by Elizabeth Barrette

    • Antoniou, Laura. The Marketplace series begins with The Marketplace and continues through several other books, including some very thoughtful exploration of why women and men enjoy things like power exchange and high-impact affection. But the Marketplace itself – a network of owners, trainers, and willing slaves – requires secrecy to survive, hidden within mainstream cultures around the world. (Erotica.)
    • Barrette, Elizabeth. The short story “Pvaga and the Censor” tells of an encounter between the Goddess of Free Expression and a very prudish man; it appeared in Crystal Sands. The nonfiction essay “Censorware: The Impossible Project” appears on her website. (Fantasy.)
    • Dominic, Kate. Any Two People, Kissing is a spicy, rampant collection of tales spanning an impressive genre range. “The Lady Jade” is a heart-breakingly sweet and wicked pirate story about sexual pleasure and expression. “Living by Committee” introduces a character who hears voices, and the voices like to inhabit sex toys. “Cupid’s Valentine” relates the consequences of romantic favoritism by the famous cherub. (Mundane and speculative erotica.)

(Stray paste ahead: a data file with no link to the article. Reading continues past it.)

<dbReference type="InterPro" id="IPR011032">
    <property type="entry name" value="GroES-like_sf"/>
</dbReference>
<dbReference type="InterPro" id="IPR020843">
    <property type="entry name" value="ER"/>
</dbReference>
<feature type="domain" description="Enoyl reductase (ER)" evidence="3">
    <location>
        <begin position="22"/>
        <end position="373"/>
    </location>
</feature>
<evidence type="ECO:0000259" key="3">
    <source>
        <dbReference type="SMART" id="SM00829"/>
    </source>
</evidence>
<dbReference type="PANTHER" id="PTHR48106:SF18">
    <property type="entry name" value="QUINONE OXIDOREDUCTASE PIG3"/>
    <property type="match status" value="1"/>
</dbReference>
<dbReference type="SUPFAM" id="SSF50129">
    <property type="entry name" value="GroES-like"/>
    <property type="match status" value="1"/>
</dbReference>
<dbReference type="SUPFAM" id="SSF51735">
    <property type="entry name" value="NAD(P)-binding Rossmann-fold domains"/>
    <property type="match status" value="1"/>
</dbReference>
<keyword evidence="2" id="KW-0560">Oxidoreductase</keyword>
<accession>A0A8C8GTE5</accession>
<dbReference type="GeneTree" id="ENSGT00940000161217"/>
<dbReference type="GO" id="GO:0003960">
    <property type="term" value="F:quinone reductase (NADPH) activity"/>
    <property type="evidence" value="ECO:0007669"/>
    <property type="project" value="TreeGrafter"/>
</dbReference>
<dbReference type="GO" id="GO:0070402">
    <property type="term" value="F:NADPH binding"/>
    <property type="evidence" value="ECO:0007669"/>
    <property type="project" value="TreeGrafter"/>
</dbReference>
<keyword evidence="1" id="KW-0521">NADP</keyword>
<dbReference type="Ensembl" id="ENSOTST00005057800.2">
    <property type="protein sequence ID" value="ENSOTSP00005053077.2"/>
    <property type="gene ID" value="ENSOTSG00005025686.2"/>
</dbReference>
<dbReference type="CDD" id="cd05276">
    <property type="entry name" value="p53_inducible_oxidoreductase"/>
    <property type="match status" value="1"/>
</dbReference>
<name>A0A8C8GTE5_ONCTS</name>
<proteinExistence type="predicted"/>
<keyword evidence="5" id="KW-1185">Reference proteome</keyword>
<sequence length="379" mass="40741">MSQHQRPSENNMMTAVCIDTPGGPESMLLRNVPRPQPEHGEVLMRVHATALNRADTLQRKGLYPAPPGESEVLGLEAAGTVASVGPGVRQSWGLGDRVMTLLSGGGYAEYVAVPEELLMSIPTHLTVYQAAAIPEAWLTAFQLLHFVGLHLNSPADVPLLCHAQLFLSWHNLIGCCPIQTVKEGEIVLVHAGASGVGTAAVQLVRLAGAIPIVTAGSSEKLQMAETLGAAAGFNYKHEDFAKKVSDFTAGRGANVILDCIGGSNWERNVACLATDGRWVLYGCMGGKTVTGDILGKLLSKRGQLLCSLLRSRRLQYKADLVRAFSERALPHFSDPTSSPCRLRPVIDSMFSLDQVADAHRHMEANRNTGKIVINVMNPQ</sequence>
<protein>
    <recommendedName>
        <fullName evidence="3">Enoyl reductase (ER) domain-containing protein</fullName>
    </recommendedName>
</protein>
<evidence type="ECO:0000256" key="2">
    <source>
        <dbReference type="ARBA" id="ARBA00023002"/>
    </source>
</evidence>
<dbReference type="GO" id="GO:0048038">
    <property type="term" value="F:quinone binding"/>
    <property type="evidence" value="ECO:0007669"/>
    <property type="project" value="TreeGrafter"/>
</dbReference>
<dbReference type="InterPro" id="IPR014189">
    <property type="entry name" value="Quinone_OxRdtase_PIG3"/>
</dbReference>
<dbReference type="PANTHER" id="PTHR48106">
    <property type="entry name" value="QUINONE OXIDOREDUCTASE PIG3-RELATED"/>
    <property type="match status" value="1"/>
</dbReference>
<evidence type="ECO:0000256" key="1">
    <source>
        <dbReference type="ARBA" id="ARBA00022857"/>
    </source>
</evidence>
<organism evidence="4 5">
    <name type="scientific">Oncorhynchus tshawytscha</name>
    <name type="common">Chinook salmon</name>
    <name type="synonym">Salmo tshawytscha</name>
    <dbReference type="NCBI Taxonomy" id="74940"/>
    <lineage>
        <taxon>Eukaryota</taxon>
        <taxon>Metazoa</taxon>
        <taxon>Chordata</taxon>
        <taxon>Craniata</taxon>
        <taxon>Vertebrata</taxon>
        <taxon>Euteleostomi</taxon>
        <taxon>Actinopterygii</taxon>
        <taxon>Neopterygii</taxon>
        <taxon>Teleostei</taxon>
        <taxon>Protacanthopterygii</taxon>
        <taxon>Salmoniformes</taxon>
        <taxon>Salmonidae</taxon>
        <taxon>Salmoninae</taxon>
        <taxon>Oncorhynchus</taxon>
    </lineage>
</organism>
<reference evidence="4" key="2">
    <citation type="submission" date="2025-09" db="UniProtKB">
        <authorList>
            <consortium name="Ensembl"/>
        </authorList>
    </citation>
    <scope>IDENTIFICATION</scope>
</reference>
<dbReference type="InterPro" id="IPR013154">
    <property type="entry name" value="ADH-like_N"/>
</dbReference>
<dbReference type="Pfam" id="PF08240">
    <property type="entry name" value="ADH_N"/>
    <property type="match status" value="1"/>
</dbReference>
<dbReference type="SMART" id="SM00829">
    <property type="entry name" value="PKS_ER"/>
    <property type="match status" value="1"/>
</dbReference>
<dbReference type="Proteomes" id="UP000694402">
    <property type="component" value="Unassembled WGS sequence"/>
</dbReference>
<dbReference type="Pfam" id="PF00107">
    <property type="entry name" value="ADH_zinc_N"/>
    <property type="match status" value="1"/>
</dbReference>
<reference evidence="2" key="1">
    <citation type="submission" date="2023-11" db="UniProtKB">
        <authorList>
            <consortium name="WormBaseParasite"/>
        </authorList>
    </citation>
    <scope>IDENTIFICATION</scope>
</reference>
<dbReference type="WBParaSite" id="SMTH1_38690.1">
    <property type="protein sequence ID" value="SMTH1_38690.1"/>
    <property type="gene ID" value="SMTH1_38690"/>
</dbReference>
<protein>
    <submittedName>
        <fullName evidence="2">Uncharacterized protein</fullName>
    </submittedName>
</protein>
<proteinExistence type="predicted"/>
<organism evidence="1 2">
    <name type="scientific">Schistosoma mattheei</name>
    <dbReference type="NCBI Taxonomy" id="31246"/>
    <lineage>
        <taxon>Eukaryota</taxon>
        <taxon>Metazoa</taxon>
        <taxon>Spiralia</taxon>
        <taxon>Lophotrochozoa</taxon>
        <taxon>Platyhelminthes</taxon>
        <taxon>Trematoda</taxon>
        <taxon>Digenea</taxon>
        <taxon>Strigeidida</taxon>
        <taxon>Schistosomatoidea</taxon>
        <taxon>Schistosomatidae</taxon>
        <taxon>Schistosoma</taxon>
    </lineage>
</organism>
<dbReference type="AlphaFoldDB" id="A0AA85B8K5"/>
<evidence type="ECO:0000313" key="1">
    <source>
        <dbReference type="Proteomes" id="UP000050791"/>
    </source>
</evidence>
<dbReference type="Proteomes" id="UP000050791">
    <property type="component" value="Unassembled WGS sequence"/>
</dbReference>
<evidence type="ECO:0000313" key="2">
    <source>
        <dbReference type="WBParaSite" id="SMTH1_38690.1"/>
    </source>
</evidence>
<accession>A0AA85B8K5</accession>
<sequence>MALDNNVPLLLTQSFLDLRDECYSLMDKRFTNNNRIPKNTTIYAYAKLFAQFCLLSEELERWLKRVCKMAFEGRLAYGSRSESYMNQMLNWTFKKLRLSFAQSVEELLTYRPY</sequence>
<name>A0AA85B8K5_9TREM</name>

• Easton, Dossie and Liszt, Catherine A. The Ethical Slut: A Guide to Infinite Sexual Possibilitiesis mainly about polyamory, but it’s very hot reading which talks a lot about freedom of sexual expression and about good communication skills. (Nonfiction.)

 

  • Hogarth, M.C.A. Her short story “Unspeakable” appeared in the November ’02 issue of Strange Horizons. The Jokka have three sexes and can change sex at either of two puberties. This tale concerns an eperu (neuter, sturdy) storyteller who gets in trouble for setting out “clays” of naughty stories about the anadi (female, fragile) and emodo (male, somewhat fragile) sexes. In a society based on rigid gender roles supported by some tragic biology, erotic and romantic fiction can really rock the boat. (Science fiction.)
  • Kelly, Valerie. How to Write Erotica explains the theory and technique of creating one-handing reading material. Add plot elements or characters from your favorite speculative subgenre and you’re ready to go. Also handy for analyzing other people’s erotica. (Nonfiction.)
  • Tan, Cecilia. Author, editor, and founder of Circlet Press, Cecilia Tan has probably done more for this subgenre than any other single person: When nobody would buy her stories, she started publishing them herself, then picked up other writers, and started a revolution which is still making progress against erotic publishers prejudiced against plot and speculative publishers prejudiced against sex. Check out Telepaths Don’t Need Safewords, the chapbook that started it all, and other Circlet titles. (Speculative erotica.)
  • Wood, Julia T. Gendered Lives: Communication, Gender, and Culture examines many aspects of sex and gender, especially relating to language. Nonfiction.